To get your brain in the right frame of mind for our upcoming production of Petrouchka/Carmen, we wanted to give you a few different multimedia opportunities to explore the themes of both ballets. Sure, you could watch a recording of a past production of Carmen the opera, or Fokine’s original choreography of Petrouchka, but these productions have been so radically reimagined from the traditional versions that it will be a completely different experience. But if you want to enrich your experience at the ballet, here are a couple of things we recommend.
Forces of Nature
A multimedia exploration to get you fired up for Carmen
Themes. “While the setting is very colorful, that’s not what makes these characters so compelling. Most people have some conception of the characters in the story, because they’re such strong archetypes; but at the same time they’re in a situation that could happen to any person. If you put them in a situation most of us will never go through, we can’t relate to them. But jealousy, destiny, self-destructive behavior, the ways love makes us go out of control . . . those things happen to us all the time. I thought about these characters somewhat differently than either Mérimée or Bizet did. It’s important to me that Carmen’s not just a promiscuous woman. She’s self-destructive, and that self-destructiveness comes out in sexual ways. She has a sense of doom in her from the beginning, and she feels, ‘Why fight it?’ In Mérimée’s version, Don Jose is a famous outlaw bandit. In Bizet’s opera, he’s a devoted military man. In my version, he’s in the military out of duty, but he’s not really comfortable there, nor is he comfortable in the big city. Both of those things make him particularly vulnerable to Carmen’s attractions. He’s out of his depth in a completely new world. He’s attracted to new ideas at the expense of his past, and he’s questioning the direction his life was supposed to take.” –choreographer (and OBT Artistic Director) Christopher Stowell
Listen. We asked Christopher for his recommendation for an iconic recording or two you should check out. Bear in mind that our version has been created by OBT Music Director Niel DePonte using elements from several different Carmen scores, a few pieces from a different French composer, and music Niel found or actually created himself to bridge the different sections together. There actually is no existing version of Carmen you can buy that will sound exactly like ours! But if you want to get a taste of it, Christopher likes Rodion Schedrin’s Carmen Ballet Suite and the Maria Callas recording of Bizet’s opera. Buy them on iTunes through the links below!
Rodion Shchedrin’s Carmen Ballet Suite
George Bizet’s Carmen, Orchestre du Theatre National de l’Opera de Paris, starring Maria Callas
Read. Bizet’s opera Carmen was based on a novella called “Carmen” by French author Prosper Mérimée, which was based on a narrative poem called “The Gypsies” by the Russian poet Alexander Pushkin. Mérimée’s Carmen and Other Stories is for sale at Powell’s Books, and you can read “The Gypsies” right here. We love the goosebump-inducing final lines: “In the wilderness, calamity is unceasing, /And everywhere fateful passion invades, /And from one’s fate there is no releasing.”
Watch. There are scores of Carmen adaptations available, from recordings of the opera to films based on the original story. None of them will look quite like ours, but it’s a good place to start to familiarize yourself with the basic archetypes of the characters and the loose structure of the story. Don’t get too attached, though – all bets are off when it’s a world premiere onstage!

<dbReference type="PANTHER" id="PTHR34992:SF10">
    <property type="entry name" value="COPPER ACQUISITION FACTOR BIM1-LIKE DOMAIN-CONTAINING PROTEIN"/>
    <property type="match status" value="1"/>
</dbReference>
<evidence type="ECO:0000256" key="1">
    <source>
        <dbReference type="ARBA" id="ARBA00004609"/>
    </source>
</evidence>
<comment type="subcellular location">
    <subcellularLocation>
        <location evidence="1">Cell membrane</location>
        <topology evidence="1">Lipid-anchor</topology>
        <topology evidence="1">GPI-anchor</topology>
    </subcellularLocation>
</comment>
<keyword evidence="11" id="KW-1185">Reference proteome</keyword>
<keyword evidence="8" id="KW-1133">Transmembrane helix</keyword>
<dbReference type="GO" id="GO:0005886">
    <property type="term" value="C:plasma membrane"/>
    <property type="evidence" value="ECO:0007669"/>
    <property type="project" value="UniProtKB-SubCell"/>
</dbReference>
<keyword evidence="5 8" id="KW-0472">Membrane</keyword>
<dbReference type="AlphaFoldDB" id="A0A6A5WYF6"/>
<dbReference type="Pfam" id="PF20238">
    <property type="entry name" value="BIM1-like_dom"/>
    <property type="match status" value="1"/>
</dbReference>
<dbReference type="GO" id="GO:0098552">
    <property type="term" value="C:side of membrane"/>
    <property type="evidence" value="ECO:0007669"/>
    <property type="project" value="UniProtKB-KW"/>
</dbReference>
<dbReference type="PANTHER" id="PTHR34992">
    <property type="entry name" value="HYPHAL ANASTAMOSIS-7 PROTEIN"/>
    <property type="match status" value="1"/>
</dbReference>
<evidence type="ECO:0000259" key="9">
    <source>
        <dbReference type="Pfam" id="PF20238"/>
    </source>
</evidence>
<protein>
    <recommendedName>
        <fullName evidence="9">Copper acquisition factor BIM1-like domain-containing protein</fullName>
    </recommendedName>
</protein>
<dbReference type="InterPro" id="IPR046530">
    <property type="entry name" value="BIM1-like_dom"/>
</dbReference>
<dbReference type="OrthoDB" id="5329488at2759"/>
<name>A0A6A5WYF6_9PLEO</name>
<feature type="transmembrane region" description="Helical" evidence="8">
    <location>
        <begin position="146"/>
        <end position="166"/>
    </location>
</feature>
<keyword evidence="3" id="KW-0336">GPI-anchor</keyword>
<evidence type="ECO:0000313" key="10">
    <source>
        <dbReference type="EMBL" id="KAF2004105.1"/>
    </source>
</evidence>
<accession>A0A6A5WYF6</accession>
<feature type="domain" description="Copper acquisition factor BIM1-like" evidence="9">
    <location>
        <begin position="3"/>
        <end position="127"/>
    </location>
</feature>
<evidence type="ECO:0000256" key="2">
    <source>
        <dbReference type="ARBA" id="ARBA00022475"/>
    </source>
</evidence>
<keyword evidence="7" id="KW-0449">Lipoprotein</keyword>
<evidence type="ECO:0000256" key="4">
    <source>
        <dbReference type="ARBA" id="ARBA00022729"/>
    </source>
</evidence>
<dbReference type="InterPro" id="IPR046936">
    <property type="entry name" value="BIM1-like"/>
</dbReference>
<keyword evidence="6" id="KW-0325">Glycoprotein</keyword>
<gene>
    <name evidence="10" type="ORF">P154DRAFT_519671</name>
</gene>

If you want a Golden Age musical with megawatt star power . . .
If you want straight-up, powerhouse opera action (in 3D no less!) . . .
If you want a Charlie Chaplin spoof . . .
If you want classic silver screen pomp and circumstance . . .
If you want an edgy adaptation of the Mérimée novel . . .
And, of course, if you want Beyoncé . . .
Want a taste of what the choreography might look like? Here are some striking, passionate moments we like from past ballets choreographed by Christopher.
The world premiere of Christopher Stowell’s The Rite of Spring. Photo by Blaine Truitt Covert.
Oregon Ballet Theatre Principal Dancer Anne Mueller and Company Artist Lucas Threefoot in Christopher Stowell’s The Rite of Spring.
Oregon Ballet Theatre Principal Dancer Alison Roper and Soloist Brett Bauer in Christopher Stowell’s Eyes On You. Photo by Blaine Truitt Covert.
Principal Dancer Alison Roper and guest artist Kevin Poe in OBT’s production of Christopher Stowell’s A Midsummer Night’s Dream. Photo by Blaine Truitt Covert.
We Asked, You Answered:
“What’s Your Favorite Song About Jealousy?”
We asked our 5,000+ Facebook followers to share their favorites with us. Here were their suggestions, from a sultry tango to hip-hop to country classics, and from wistful longing to outright vengeance. Intrigued? We’ve got iTunes links below so you can make your own playlist. (CAUTION: Adult language, dark emotions and disturbing content abound. This is music to listen to on a rainy night with a stiff drink.)
Jalousie (The Jealousy Tango) – Jacob Gade
Tennessee Waltz – Emmylou Harris
Forget You – Cee Lo Green
L.A. County – Lyle Lovett
Jessie’s Girl – Rick Springfield
Who’s David? – Busted
Jenny – Sarah Hart
It’s My Party – Lesley Gore
Mr. Brightside – The Killers
Does He Love You (Like He Loves Me) – Reba McIntyre & Linda Davis
Cry Me a River – Justin Timberlake
Jealous Guy – John Lennon
Black Jack Davy – Steeleye Span
Our Lips Are Sealed – The Go-Gos
Kiss With a Fist – Florence & the Machine
Jolene – Dolly Parton
Hey Jealousy – The Gin Blossoms
I Still Believe – from Miss Saigon
Who Is He (And What Is He To You) – Bill Withers
So Jealous – Tegan & Sara
Tonight the Heartache’s On Me – Dixie Chicks
I Do – Jude
Tell Her No – The Zombies
Ex-Lover’s Lover – Voltaire
Ring the Alarm – Beyoncé